Forum for Science, Industry and Business

Sponsored by:     3M 
Search our Site:

 

Snack attack: Eating unhealthy snack foods may affect cancer risk in patients with Lynch syndrome

17.12.2012
A new analysis has found that loading up on snack foods may increase cancer risk in individuals with an inborn susceptibility to colorectal and other cancers.

Published early online in CANCER, a peer-reviewed journal of the American Cancer Society, the study suggests that an eating pattern low in snack foods could help these individuals—who have a condition called Lynch syndrome—lower their risk.

Lynch syndrome is an inherited condition characterized by a high risk of developing colorectal cancer, endometrial cancer, and other cancers at an early age. The syndrome is caused by mutations in genes involved with repairing DNA within cells.

Numerous studies have investigated associations between certain foods and colorectal cancer, and now there is general agreement that red and processed meats and alcohol consumption can increase individuals' risk. Only a few studies have evaluated lifestyle factors and colorectal cancer in patients with Lynch syndrome, though. To investigate, Akke Botma, PhD, MSc, of the Wageningen University in the Netherlands, and her colleagues collected dietary information from 486 individuals with Lynch syndrome. During an average follow-up of 20 months, colorectal polyps (precancerous lesions) were detected in 58 people in the study.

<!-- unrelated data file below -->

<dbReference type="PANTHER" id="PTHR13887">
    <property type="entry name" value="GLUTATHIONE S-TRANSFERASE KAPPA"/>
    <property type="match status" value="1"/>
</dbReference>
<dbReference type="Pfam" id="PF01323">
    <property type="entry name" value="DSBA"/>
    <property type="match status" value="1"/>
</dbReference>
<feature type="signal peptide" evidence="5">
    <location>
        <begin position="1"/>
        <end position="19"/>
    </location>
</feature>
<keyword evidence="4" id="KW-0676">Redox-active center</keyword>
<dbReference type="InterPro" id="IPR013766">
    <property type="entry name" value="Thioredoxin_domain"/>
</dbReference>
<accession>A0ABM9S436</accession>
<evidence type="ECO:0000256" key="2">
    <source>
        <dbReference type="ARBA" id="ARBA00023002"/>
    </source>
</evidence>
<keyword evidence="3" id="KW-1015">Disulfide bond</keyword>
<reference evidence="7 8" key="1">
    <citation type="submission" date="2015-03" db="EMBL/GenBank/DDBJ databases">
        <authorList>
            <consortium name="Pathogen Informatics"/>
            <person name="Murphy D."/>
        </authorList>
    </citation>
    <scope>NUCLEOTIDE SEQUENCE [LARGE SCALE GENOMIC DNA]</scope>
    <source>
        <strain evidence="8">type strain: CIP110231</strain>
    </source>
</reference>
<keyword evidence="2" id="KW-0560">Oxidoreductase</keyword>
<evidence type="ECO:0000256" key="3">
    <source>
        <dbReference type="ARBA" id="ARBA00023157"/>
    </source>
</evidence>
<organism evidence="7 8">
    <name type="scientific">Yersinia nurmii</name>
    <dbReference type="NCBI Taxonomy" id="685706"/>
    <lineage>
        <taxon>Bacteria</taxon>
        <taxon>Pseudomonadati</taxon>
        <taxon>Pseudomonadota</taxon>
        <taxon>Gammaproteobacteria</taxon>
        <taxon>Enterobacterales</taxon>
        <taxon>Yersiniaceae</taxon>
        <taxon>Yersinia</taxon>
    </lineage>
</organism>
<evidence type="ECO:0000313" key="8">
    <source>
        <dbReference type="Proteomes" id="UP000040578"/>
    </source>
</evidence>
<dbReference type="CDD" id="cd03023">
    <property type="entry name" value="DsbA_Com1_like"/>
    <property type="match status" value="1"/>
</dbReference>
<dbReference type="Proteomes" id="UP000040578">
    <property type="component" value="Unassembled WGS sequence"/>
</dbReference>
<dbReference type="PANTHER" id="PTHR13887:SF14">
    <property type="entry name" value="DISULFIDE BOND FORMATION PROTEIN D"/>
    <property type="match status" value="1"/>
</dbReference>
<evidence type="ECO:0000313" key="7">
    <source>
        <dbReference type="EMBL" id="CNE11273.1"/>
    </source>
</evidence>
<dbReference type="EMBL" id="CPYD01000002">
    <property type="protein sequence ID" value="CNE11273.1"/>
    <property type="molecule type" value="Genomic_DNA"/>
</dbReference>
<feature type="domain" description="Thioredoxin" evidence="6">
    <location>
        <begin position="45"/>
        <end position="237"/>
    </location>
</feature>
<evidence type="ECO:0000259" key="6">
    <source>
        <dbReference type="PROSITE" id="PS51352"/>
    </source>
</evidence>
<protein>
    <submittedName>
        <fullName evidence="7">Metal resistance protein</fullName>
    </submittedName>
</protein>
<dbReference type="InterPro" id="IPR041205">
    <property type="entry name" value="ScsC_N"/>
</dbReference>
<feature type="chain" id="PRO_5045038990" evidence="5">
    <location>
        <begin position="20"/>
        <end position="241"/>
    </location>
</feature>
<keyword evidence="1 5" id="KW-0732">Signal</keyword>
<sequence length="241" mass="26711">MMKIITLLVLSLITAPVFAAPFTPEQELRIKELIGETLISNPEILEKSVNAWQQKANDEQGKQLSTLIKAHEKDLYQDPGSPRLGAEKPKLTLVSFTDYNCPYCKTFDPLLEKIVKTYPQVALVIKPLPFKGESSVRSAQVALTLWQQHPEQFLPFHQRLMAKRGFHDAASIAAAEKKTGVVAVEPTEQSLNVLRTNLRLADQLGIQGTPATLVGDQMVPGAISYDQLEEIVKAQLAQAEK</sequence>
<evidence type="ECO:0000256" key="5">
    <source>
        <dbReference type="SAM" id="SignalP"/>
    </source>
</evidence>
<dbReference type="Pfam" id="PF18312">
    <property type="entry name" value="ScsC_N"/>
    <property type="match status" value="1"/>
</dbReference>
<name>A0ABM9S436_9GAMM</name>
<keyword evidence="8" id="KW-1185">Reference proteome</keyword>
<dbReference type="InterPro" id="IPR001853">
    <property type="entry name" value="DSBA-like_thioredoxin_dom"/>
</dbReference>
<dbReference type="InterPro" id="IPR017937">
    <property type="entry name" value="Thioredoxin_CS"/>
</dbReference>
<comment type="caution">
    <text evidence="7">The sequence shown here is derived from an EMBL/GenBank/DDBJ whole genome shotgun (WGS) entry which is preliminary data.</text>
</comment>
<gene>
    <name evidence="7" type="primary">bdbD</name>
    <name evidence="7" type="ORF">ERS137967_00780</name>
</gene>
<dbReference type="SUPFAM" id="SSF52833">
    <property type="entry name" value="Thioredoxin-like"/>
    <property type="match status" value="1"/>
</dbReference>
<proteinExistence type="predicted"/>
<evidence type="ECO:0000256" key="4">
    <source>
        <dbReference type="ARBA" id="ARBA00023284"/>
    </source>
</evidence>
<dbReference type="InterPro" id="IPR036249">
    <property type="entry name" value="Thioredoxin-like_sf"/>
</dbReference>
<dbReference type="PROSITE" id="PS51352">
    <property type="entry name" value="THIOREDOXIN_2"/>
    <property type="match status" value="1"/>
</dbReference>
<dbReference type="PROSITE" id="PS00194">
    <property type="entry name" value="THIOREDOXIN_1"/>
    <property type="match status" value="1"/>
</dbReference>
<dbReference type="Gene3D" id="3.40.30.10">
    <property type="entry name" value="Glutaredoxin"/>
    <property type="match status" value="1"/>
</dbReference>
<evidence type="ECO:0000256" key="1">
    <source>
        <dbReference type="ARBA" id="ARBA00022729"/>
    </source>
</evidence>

"We saw that Lynch syndrome patients who had an eating pattern with higher intakes of snack foods—like fast food snacks, chips, or fried snacks—were twice as likely to develop these polyps as Lynch syndrome patients having a pattern with lower intakes of snack foods," said Dr. Botma.

The findings suggest that certain dietary patterns have an influence on the development of polyps in individuals with Lynch syndrome. "Unfortunately, this does not mean that eating a diet low in snack foods will prevent any polyps from developing, but it might mean that those Lynch syndrome patients who eat a lot of snack foods might have more polyps than if they ate less snack foods," said Dr. Botma. Because the study is observational, other studies are needed to confirm the results.

Previous work from the group revealed that smoking and obesity may also increase the risk of developing colorectal polyps among individuals with Lynch Syndrome. Thus, even though they may have inherited a very high risk of developing cancer, it may be possible to affect this risk by adopting a healthy lifestyle, including a healthy diet.

Amy Molnar | EurekAlert!
Further information:
http://www.wiley.com

More articles from Health and Medicine:

nachricht Nanotubes are beacons in cancer-imaging technique
23.05.2016 | Rice University

nachricht More light on cancer
20.05.2016 | Lomonosov Moscow State University

All articles from Health and Medicine >>>

The most recent press releases about innovation >>>

Die letzten 5 Focus-News des innovations-reports im Überblick:

Im Focus: Atomic precision: technologies for the next-but-one generation of microchips